California can get a bit obsessed over its vegetables. We can be a smug bunch, boasting our asparagus in February when the rest of the country is still figuring out a different way to prepare potatoes and cabbage but we mean well and, occasionally, we can come up with great ideas that spread to the rest of the world. How many more people are eating kale now because of kale chips?
And I give you avocado on toast, which has been all the rage in New York for the past year, but we have been eating for at least half a decade. Cauliflower is the veggie du jour, with so many fun preparations it has replaced potatoes on many menus and Brussels sprouts have been unavoidable for quite some time in most restaurants: braised in apple juice; with bacon; with apple puree; caramelized; with pine nuts and raisins and on and on. If it wasn’t that its growing season is very short and the supply limited, I would bet cardoons would be the next vegetable star.
Cauliflower, Brussels sprouts and kale have all one thing in common: they were never much beloved, never at the top of people’s lists of favorite vegetables and I credit California’s chefs for changing that or, at least, for coming up with preparations that make them much more palatable.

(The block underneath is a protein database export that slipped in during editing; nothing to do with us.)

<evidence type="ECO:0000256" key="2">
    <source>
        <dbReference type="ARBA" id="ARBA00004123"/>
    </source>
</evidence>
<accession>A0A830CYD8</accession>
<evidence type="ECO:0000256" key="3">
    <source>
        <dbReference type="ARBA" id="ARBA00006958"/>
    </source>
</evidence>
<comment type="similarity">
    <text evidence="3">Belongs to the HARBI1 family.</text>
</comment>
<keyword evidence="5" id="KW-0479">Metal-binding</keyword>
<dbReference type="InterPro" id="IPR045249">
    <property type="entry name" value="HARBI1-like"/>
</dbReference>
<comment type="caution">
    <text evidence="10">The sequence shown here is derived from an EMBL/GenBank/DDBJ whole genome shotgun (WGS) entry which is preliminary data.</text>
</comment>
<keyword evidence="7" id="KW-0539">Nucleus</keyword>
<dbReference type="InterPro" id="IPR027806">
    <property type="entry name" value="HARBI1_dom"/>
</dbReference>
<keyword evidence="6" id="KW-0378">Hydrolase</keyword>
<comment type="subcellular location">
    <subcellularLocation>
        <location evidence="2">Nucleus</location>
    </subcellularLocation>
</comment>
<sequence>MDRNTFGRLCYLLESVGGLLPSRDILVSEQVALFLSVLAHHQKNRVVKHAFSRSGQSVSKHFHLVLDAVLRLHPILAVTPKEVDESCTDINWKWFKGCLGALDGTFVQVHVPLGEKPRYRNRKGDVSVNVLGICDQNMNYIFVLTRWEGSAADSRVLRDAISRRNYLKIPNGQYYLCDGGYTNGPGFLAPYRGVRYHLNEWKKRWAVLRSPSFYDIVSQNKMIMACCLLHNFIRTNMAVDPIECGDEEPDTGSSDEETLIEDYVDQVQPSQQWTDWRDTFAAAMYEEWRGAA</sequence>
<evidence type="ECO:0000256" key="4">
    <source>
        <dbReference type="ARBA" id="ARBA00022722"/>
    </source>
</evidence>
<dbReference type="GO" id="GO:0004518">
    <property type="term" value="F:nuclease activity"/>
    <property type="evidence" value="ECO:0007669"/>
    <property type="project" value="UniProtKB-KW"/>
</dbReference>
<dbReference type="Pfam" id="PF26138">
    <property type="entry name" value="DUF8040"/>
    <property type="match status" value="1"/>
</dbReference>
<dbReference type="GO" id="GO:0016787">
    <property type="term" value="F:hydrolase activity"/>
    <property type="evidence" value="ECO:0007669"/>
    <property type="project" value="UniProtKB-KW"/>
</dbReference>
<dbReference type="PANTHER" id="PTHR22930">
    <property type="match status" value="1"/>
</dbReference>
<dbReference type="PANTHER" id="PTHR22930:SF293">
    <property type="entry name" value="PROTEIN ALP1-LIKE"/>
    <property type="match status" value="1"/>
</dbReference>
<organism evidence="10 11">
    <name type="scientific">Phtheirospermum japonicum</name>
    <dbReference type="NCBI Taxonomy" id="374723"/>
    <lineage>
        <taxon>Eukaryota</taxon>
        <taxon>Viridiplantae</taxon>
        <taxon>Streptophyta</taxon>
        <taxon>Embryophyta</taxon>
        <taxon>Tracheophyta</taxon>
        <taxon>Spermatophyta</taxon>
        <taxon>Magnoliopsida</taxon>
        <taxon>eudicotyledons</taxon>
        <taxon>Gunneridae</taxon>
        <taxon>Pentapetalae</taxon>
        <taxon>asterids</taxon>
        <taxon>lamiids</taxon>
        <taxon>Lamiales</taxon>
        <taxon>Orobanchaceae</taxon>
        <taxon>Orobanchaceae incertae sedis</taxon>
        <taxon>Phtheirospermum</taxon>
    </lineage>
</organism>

I was never a fan of Brussels sprouts myself, in fact I am sure I spent most of my childhood trying to avoid them and then I let them slide into oblivion for years. Because taste buds and fads change, I am now a convert. There is a brilliant recipe by Yotam Ottolenghi for pan cooked sprouts with lemon that I make on a regular basis and that has become a Thanksgiving staple. But it is a little bit time-consuming so, on most weeknights, I roast them.
A few days ago, a friend who lives on the opposite coast and who uses me as his personal human food app, texted: I need to make Brussels sprouts for my kids. Ideas?
Char them, I replied them. And sent him a photo of the ones I had made just the night before.
There is nothing sweet about Brussels sprouts and the idea of “burning” them might sound counterintuitive but the result is delicious. And quick.
Wash and cut the sprouts in two (or four, depending on size), getting rid of the tough stem at the bottom.
Place them in a roasting pan with a generous helping of olive oil, salt and pepper and some red pepper flakes if you like some kick. There will be some loose leaves that will have detached – keep them, they are the ones that will char and lend the smoky flavor to the ensemble.
Roast them at 400F/180C for about 20/25 minutes, tossing them occasionally.